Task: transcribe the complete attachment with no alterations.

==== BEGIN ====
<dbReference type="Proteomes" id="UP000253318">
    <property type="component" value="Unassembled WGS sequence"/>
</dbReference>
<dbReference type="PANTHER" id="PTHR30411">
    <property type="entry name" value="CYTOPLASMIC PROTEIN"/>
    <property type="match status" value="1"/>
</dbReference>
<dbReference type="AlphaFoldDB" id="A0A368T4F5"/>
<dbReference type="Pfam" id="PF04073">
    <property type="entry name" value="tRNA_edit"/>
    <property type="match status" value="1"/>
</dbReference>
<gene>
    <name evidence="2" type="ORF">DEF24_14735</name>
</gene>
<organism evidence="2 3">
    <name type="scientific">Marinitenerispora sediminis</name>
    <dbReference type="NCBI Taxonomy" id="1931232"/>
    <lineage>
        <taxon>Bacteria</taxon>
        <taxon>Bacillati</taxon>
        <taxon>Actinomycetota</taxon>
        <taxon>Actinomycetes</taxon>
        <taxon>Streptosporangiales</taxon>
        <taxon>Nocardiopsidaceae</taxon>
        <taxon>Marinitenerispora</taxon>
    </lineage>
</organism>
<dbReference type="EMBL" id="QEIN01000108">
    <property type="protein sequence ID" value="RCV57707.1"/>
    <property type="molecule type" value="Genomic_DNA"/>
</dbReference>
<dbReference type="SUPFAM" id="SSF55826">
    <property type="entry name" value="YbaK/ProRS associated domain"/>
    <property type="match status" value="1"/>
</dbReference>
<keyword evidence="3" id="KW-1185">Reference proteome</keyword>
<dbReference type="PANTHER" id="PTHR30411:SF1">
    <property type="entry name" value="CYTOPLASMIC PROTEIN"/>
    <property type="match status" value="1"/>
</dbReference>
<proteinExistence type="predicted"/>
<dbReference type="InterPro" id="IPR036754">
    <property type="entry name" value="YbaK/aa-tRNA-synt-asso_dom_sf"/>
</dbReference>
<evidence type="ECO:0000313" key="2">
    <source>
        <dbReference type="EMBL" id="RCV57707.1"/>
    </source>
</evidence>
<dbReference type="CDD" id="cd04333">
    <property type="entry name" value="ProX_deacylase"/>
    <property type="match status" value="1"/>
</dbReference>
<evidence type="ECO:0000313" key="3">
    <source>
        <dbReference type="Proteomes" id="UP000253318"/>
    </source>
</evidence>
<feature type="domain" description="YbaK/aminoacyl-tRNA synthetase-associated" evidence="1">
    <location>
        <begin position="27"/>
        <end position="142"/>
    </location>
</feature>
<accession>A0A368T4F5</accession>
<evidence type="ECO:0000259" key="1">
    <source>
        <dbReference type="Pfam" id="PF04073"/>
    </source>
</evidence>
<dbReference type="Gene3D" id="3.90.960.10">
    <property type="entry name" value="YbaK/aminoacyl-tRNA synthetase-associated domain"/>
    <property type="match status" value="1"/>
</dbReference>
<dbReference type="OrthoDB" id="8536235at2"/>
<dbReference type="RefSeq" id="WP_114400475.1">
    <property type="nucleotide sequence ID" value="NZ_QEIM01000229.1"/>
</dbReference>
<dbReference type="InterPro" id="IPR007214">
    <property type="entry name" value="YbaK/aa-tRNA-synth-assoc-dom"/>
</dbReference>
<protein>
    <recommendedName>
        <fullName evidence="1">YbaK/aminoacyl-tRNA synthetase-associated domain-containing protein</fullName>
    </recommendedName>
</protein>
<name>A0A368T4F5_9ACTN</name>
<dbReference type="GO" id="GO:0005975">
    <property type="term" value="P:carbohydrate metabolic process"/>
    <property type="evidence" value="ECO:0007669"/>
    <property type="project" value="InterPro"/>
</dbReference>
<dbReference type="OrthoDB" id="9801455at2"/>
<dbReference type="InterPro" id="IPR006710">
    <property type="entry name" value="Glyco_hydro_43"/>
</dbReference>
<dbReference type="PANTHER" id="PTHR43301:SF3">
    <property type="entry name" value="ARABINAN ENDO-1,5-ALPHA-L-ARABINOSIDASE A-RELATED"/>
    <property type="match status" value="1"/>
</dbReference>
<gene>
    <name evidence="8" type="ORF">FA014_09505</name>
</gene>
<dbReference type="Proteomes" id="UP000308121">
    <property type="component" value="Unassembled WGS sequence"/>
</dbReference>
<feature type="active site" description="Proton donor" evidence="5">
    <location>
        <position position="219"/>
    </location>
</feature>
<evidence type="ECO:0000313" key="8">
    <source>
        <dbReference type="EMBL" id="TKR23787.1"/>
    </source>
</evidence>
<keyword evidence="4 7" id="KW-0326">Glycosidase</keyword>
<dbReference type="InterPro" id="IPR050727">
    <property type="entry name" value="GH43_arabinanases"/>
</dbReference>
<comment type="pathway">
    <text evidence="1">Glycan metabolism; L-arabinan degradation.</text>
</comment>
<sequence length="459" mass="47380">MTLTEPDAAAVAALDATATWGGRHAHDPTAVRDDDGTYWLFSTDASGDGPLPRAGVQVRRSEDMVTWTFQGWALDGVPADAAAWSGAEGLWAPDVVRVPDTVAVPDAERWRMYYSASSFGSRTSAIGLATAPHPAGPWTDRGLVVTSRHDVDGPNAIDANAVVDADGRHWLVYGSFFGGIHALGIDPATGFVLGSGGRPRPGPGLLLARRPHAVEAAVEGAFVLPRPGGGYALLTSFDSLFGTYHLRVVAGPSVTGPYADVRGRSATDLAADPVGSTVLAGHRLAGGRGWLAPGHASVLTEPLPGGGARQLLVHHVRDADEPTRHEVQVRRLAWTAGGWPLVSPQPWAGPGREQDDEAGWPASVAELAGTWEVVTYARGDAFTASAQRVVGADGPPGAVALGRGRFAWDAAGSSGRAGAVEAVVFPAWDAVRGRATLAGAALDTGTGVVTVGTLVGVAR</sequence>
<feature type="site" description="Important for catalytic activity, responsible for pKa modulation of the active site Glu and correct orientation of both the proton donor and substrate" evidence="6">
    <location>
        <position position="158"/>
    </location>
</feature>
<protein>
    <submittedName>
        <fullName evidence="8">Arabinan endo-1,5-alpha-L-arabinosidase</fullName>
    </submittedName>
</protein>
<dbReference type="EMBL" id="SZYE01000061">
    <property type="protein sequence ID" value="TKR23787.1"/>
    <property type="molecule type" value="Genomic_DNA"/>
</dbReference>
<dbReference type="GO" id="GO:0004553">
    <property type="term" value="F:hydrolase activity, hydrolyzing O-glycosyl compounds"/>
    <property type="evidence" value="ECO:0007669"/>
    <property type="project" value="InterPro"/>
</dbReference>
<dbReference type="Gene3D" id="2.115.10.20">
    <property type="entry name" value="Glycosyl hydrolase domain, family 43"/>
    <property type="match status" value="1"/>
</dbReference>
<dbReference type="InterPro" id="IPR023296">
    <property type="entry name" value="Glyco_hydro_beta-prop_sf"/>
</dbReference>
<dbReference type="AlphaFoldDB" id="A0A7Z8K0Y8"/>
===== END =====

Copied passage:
<dbReference type="Proteomes" id="UP000253318">
    <property type="component" value="Unassembled WGS sequence"/>
</dbReference>
<dbReference type="PANTHER" id="PTHR30411">
    <property type="entry name" value="CYTOPLASMIC PROTEIN"/>
    <property type="match status" value="1"/>
</dbReference>
<dbReference type="AlphaFoldDB" id="A0A368T4F5"/>
<dbReference type="Pfam" id="PF04073">
    <property type="entry name" value="tRNA_edit"/>
    <property type="match status" value="1"/>
</dbReference>
<gene>
    <name evidence="2" type="ORF">DEF24_14735</name>
</gene>
<organism evidence="2 3">
    <name type="scientific">Marinitenerispora sediminis</name>
    <dbReference type="NCBI Taxonomy" id="1931232"/>
    <lineage>
        <taxon>Bacteria</taxon>
        <taxon>Bacillati</taxon>
        <taxon>Actinomycetota</taxon>
        <taxon>Actinomycetes</taxon>
        <taxon>Streptosporangiales</taxon>
        <taxon>Nocardiopsidaceae</taxon>
        <taxon>Marinitenerispora</taxon>
    </lineage>
</organism>
<dbReference type="EMBL" id="QEIN01000108">
    <property type="protein sequence ID" value="RCV57707.1"/>
    <property type="molecule type" value="Genomic_DNA"/>
</dbReference>
<dbReference type="SUPFAM" id="SSF55826">
    <property type="entry name" value="YbaK/ProRS associated domain"/>
    <property type="match status" value="1"/>
</dbReference>
<keyword evidence="3" id="KW-1185">Reference proteome</keyword>
<dbReference type="PANTHER" id="PTHR30411:SF1">
    <property type="entry name" value="CYTOPLASMIC PROTEIN"/>
    <property type="match status" value="1"/>
</dbReference>
<proteinExistence type="predicted"/>
<dbReference type="InterPro" id="IPR036754">
    <property type="entry name" value="YbaK/aa-tRNA-synt-asso_dom_sf"/>
</dbReference>
<evidence type="ECO:0000313" key="2">
    <source>
        <dbReference type="EMBL" id="RCV57707.1"/>
    </source>
</evidence>
<dbReference type="CDD" id="cd04333">
    <property type="entry name" value="ProX_deacylase"/>
    <property type="match status" value="1"/>
</dbReference>
<evidence type="ECO:0000313" key="3">
    <source>
        <dbReference type="Proteomes" id="UP000253318"/>
    </source>
</evidence>
<feature type="domain" description="YbaK/aminoacyl-tRNA synthetase-associated" evidence="1">
    <location>
        <begin position="27"/>
        <end position="142"/>
    </location>
</feature>
<accession>A0A368T4F5</accession>
<evidence type="ECO:0000259" key="1">
    <source>
        <dbReference type="Pfam" id="PF04073"/>
    </source>
</evidence>
<dbReference type="Gene3D" id="3.90.960.10">
    <property type="entry name" value="YbaK/aminoacyl-tRNA synthetase-associated domain"/>
    <property type="match status" value="1"/>
</dbReference>
<dbReference type="OrthoDB" id="8536235at2"/>
<dbReference type="RefSeq" id="WP_114400475.1">
    <property type="nucleotide sequence ID" value="NZ_QEIM01000229.1"/>
</dbReference>
<dbReference type="InterPro" id="IPR007214">
    <property type="entry name" value="YbaK/aa-tRNA-synth-assoc-dom"/>
</dbReference>
<protein>
    <recommendedName>
        <fullName evidence="1">YbaK/aminoacyl-tRNA synthetase-associated domain-containing protein</fullName>
    </recommendedName>
</protein>
<name>A0A368T4F5_9ACTN</name>
<dbReference type="GO" id="GO:0005975">
    <property type="term" value="P:carbohydrate metabolic process"/>
    <property type="evidence" value="ECO:0007669"/>
    <property type="project" value="InterPro"/>
</dbReference>
<dbReference type="OrthoDB" id="9801455at2"/>
<dbReference type="InterPro" id="IPR006710">
    <property type="entry name" value="Glyco_hydro_43"/>
</dbReference>
<dbReference type="PANTHER" id="PTHR43301:SF3">
    <property type="entry name" value="ARABINAN ENDO-1,5-ALPHA-L-ARABINOSIDASE A-RELATED"/>
    <property type="match status" value="1"/>
</dbReference>
<gene>
    <name evidence="8" type="ORF">FA014_09505</name>
</gene>
<dbReference type="Proteomes" id="UP000308121">
    <property type="component" value="Unassembled WGS sequence"/>
</dbReference>
<feature type="active site" description="Proton donor" evidence="5">
    <location>
        <position position="219"/>
    </location>
</feature>
<evidence type="ECO:0000313" key="8">
    <source>
        <dbReference type="EMBL" id="TKR23787.1"/>
    </source>
</evidence>
<keyword evidence="4 7" id="KW-0326">Glycosidase</keyword>
<dbReference type="InterPro" id="IPR050727">
    <property type="entry name" value="GH43_arabinanases"/>
</dbReference>
<comment type="pathway">
    <text evidence="1">Glycan metabolism; L-arabinan degradation.</text>
</comment>
<sequence length="459" mass="47380">MTLTEPDAAAVAALDATATWGGRHAHDPTAVRDDDGTYWLFSTDASGDGPLPRAGVQVRRSEDMVTWTFQGWALDGVPADAAAWSGAEGLWAPDVVRVPDTVAVPDAERWRMYYSASSFGSRTSAIGLATAPHPAGPWTDRGLVVTSRHDVDGPNAIDANAVVDADGRHWLVYGSFFGGIHALGIDPATGFVLGSGGRPRPGPGLLLARRPHAVEAAVEGAFVLPRPGGGYALLTSFDSLFGTYHLRVVAGPSVTGPYADVRGRSATDLAADPVGSTVLAGHRLAGGRGWLAPGHASVLTEPLPGGGARQLLVHHVRDADEPTRHEVQVRRLAWTAGGWPLVSPQPWAGPGREQDDEAGWPASVAELAGTWEVVTYARGDAFTASAQRVVGADGPPGAVALGRGRFAWDAAGSSGRAGAVEAVVFPAWDAVRGRATLAGAALDTGTGVVTVGTLVGVAR</sequence>
<feature type="site" description="Important for catalytic activity, responsible for pKa modulation of the active site Glu and correct orientation of both the proton donor and substrate" evidence="6">
    <location>
        <position position="158"/>
    </location>
</feature>
<protein>
    <submittedName>
        <fullName evidence="8">Arabinan endo-1,5-alpha-L-arabinosidase</fullName>
    </submittedName>
</protein>
<dbReference type="EMBL" id="SZYE01000061">
    <property type="protein sequence ID" value="TKR23787.1"/>
    <property type="molecule type" value="Genomic_DNA"/>
</dbReference>
<dbReference type="GO" id="GO:0004553">
    <property type="term" value="F:hydrolase activity, hydrolyzing O-glycosyl compounds"/>
    <property type="evidence" value="ECO:0007669"/>
    <property type="project" value="InterPro"/>
</dbReference>
<dbReference type="Gene3D" id="2.115.10.20">
    <property type="entry name" value="Glycosyl hydrolase domain, family 43"/>
    <property type="match status" value="1"/>
</dbReference>
<dbReference type="InterPro" id="IPR023296">
    <property type="entry name" value="Glyco_hydro_beta-prop_sf"/>
</dbReference>
<dbReference type="AlphaFoldDB" id="A0A7Z8K0Y8"/>